Towards a European Cloud Computing Strategy

Cloud computing represents a paradigm shift away from today’s decentralised IT systems. It is already transforming providers of IT services and it will change the way other industrial sectors provision their IT needs as end users, as well the way citizens interact with their computer and their mobile devices. Cloud computing, although in its early days, is already a commercial reality and the adoption rate of cloud computing services is growing.
 
The EU needs to become not only cloud friendly but cloud active to fully realise the benefits of cloud computing. Besides allowing for the provision of cloud computing in its various forms, the relevant environment in the EU has to address the needs of the end users and protect the right of citizens. At the same time, it should allow for the development of a strong industry in this sector of Europe.

iCloud Insecurity

Security is — or at least should be — a concern of everyone roaming the Internet. It is one thing to have to protect oneself from malicious hackers, dishonest merchants, and, sometimes, one’s own naivité. What we shouldn’t have to do, however, is protect ourselves from those who maintain they are providing services in our own best interests. Yesterday an article appeared in 20 Minutes Online that reveals just how insecure Apple’s iCloud is.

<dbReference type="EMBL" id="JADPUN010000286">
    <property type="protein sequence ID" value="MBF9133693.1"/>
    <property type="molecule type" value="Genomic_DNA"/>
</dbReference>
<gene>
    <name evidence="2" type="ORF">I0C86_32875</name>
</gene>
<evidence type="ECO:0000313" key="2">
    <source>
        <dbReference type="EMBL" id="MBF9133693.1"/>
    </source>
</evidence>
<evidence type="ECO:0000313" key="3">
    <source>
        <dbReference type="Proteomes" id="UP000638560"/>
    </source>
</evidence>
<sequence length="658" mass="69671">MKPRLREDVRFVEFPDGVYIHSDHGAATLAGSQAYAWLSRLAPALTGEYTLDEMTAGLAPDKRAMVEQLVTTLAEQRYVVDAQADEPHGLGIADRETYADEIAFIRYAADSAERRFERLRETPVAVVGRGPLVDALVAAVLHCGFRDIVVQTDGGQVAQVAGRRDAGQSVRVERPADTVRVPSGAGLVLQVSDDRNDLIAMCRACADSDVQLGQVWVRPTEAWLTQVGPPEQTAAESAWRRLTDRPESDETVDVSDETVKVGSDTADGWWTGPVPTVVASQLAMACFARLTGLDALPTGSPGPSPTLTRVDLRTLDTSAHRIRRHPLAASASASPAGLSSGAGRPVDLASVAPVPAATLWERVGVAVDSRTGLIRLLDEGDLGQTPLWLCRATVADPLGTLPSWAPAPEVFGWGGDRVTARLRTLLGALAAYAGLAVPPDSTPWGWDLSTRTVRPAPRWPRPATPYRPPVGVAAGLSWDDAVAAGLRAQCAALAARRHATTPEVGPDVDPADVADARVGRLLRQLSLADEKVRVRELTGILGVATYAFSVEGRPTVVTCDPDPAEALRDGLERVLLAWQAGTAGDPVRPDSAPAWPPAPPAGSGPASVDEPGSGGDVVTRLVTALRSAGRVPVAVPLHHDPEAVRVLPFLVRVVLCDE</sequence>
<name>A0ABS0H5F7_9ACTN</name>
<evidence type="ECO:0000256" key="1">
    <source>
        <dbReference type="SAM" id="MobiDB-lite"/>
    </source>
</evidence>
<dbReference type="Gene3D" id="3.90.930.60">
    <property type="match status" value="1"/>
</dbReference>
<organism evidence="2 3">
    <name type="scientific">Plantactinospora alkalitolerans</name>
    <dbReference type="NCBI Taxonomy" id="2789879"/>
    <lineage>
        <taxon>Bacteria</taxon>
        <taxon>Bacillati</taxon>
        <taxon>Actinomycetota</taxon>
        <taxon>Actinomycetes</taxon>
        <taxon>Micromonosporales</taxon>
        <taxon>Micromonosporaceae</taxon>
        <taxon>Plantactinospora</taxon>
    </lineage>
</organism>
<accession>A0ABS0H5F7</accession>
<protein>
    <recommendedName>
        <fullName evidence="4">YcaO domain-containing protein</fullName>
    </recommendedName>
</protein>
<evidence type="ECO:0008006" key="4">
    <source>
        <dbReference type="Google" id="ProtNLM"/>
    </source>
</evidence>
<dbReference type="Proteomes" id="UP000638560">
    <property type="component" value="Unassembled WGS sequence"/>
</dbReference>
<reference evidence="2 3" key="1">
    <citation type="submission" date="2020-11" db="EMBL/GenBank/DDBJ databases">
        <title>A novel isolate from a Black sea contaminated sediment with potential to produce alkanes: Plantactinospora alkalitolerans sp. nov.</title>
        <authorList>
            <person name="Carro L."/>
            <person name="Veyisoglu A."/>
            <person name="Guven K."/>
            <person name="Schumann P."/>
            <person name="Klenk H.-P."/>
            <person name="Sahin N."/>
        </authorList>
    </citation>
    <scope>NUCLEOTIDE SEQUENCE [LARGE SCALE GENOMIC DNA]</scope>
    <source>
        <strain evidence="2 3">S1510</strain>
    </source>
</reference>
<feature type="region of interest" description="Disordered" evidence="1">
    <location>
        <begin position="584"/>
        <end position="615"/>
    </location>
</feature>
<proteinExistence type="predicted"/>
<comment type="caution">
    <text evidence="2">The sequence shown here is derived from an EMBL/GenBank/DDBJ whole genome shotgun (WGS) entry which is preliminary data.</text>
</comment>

According to Apple’s terms and conditions, they can not only look at your data, they can also use it in ways other than you intended and they even demand the right to pass this data on to third-parties without your knowledge. This is bad enough for private users, but think about all the unwitting business people who due to lack of organizational resources perhaps (for example, small or medium-sized businesses who have to rely on commercially available services for inter-connectivity) have decided to use this technology to make themselves more effective in our increasingly global world. These conditions are reason enough to avoid Apple at any rate. Of course, to be fair, Google isn’t any better.
There are deeply rooted data-protection issues that need to be addressed, not just at the organizational, but more vigorously at the political level. The Internet can be an exciting, helpful, and effective tool, for everyone, but not as long as some folks think they deserve more rights than others.